The National September 11 Memorial Museum may have been a relatively small part of the 16-acre World Trade Center mega-project, which included the building of four commercial towers and a massive transportation hub. But the museum’s construction was no less complex, and was complicated by enormous—and at times conflicting—political, public, and emotional considerations that ultimately influenced its design, budget, and scheduling.
National September 11 Memorial Museum
New York, N.Y.
Submitting firm: Davis Brody Bond (architect)
Owner/developer: National September 11 Memorial and Museum
Structural engineer: WSP Cantor Seinuk (slurry wall): Simpson Gumpertz & Heger; Guy Nordenson & Associates Structural Engineers
Geotechnical engineer: Langan Engineering & Environmental Services (slurry wall): Mueser Rutledge Consulting Engineers
MEP engineer/vertical transport: Jaros Baum & Bolles
Blast design: Weidlinger Associates
Code consultant: Code Consultants, Inc.
Acoustical/vibration design: Cerami & Associates
Lighting design: Fisher Marantz Stone
Graphic design: C&G Partners
Cost estimating: Faithful + Gould
Historic preservation: Higgins Quasebarth & Partners
Security design: Arup
Building envelope/waterproofing: Wiss, Janney, Elstner Associates
Specifications: Construction Specifications, Inc.
GC/CM: Lend Lease
Project size: 775,000 sf (Museum: 268,000 sf; chiller plant: 163,000 sf)
Construction cost: $700 million (museum and memorial)
Construction period: August 2006 to May 2014
Delivery method: Construction management
“The 9/11 Museum combines all of the building trades, as well as collective memory, bureaucracy, and ideology,” says SmithGroupJJR’s Bill Kline, AIA, EDAC, LEED AP, a Building Team Awards judge. “It is a design and technical achievement in a context fraught with controversy and contradiction.”
The design needed to take into account the various opinions and agendas of more than 30 consulting parties, including government agencies, preservationists, and groups that represented the surrounding community and survivors and victims of the attacks.
Through that process, the Building Team, led by architect Davis Brody Bond, became acutely aware of the importance of preserving certain artifacts of the former Twin Towers, notably its north and south footprints and the remaining slurry wall. The design evolved into a series of spaces that evokes both the scale of the loss and the still-resonant physical impressions left by the towers.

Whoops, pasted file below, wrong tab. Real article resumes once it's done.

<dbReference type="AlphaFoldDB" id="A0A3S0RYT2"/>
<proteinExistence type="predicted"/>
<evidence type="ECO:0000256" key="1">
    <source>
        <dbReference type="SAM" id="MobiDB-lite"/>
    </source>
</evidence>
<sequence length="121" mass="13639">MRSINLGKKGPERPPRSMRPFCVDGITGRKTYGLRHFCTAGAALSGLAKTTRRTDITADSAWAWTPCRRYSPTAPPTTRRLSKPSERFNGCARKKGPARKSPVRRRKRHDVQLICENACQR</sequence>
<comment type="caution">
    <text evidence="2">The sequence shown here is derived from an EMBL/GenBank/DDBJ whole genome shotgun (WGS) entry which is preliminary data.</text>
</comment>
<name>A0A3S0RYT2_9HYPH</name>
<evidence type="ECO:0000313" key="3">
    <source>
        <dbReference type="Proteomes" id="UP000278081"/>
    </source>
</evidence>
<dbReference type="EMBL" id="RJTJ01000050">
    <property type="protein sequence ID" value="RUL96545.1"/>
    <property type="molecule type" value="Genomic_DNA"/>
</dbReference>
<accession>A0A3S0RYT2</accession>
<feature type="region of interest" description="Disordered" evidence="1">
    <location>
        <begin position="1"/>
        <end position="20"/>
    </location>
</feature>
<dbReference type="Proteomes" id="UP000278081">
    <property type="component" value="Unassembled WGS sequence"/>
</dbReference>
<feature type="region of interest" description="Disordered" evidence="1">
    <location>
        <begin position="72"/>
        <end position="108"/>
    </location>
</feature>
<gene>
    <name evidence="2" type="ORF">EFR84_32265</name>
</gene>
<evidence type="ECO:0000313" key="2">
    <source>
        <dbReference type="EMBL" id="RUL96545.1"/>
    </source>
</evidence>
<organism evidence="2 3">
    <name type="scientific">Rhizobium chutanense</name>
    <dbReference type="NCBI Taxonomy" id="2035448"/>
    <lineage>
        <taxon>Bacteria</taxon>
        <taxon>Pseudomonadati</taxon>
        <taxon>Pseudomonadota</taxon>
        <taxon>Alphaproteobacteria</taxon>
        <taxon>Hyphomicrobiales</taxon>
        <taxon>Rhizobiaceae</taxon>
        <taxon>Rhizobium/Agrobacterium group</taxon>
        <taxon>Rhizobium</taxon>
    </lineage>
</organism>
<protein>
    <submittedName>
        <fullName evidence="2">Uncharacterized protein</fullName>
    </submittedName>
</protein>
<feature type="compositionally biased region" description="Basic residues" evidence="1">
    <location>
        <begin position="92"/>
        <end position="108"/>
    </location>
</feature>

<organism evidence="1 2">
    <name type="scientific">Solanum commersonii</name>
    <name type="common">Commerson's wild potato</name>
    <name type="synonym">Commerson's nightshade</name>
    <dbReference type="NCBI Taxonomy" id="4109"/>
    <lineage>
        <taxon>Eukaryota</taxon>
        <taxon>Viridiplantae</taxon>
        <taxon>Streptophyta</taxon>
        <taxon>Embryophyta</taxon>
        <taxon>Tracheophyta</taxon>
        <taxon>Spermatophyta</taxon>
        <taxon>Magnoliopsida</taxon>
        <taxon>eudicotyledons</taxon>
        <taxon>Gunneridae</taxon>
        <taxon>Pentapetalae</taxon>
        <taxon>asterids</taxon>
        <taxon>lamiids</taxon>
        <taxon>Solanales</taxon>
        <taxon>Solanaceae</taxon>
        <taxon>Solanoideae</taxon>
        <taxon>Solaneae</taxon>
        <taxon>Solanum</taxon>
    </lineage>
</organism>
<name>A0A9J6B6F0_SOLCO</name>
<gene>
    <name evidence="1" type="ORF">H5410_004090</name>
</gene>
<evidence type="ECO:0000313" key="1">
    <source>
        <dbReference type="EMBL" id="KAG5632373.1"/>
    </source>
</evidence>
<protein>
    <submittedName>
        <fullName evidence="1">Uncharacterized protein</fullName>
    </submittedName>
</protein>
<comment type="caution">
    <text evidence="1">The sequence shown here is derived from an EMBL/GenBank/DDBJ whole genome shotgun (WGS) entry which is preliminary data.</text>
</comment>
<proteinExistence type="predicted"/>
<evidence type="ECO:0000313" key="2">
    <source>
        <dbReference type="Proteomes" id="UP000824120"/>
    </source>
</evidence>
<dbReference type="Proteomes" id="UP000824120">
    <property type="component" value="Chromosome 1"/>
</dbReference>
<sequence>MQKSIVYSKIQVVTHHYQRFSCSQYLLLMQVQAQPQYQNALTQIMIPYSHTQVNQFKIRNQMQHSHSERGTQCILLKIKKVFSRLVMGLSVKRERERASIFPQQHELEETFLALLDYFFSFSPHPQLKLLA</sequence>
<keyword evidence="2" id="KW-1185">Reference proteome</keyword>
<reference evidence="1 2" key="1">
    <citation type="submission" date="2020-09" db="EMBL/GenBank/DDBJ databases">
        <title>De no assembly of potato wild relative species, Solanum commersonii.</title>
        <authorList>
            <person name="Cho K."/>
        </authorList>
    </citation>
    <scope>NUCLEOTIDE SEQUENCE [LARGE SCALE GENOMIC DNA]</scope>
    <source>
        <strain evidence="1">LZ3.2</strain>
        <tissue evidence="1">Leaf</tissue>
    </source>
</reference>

Some of the artifacts—specifically, the “Survivors’ Stair” and “Last Column”—were so large and heavy that GC/CM Lend Lease had to install them in their designated exhibition locations before the walls, floors, and roof could be constructed around them.
The Building Team’s architectural and materials choices centered on enhancing the visitor experience and articulating four core design principles: Memory, Authenticity, Scale, and Emotion.
Within the museum’s excavation are two new insertions: the Tower Volumes, which align with the footprints of the original Twin Towers and the reflecting pools within the 9/11 Memorial; and the Ribbon, a ramp between the Tower Volumes that brings visitors to the bedrock level.
The museum lies 70 feet below street level, beneath the eight-acre 9/11 Memorial that doubles as the museum’s green roof. Politicians had committed to opening the Memorial Plaza on the 10th anniversary of the attacks. So the museum and memorial needed to define project boundaries and coordinate shared superstructure and site utilities for economy and logistics, as well as coordinate project schedules and shared costs.
Project planning and coordination also helped avert what could have been a crippling blow when Hurricane Sandy blew into New York in late October 2012.
The superstorm flooded the primary level of the museum with eight feet of water, threatening to delay the museum’s opening by six months. By adjusting work schedules and reallocating work forces to higher levels of the museum while flood remediation was under way, the cleanup and reconstruction efforts were completed in only three months.
In that process, the cooperation of the full Building Team, including materials suppliers, vendors, and fabricators, minimized Sandy’s impact and helped this project hit its completion target.
The Last Column needed to be lowered into its position before the street-level Memorial Plaza could be completed.
Visitors to the museum enter its main spaces through a ramped descent that offers them “Progressive Disclosure” of exhibits that are not quite close enough to touch and, therefore, enhance “Emotion,” one of the museum’s four core design principles, along with Memory, Authenticity, and Scale.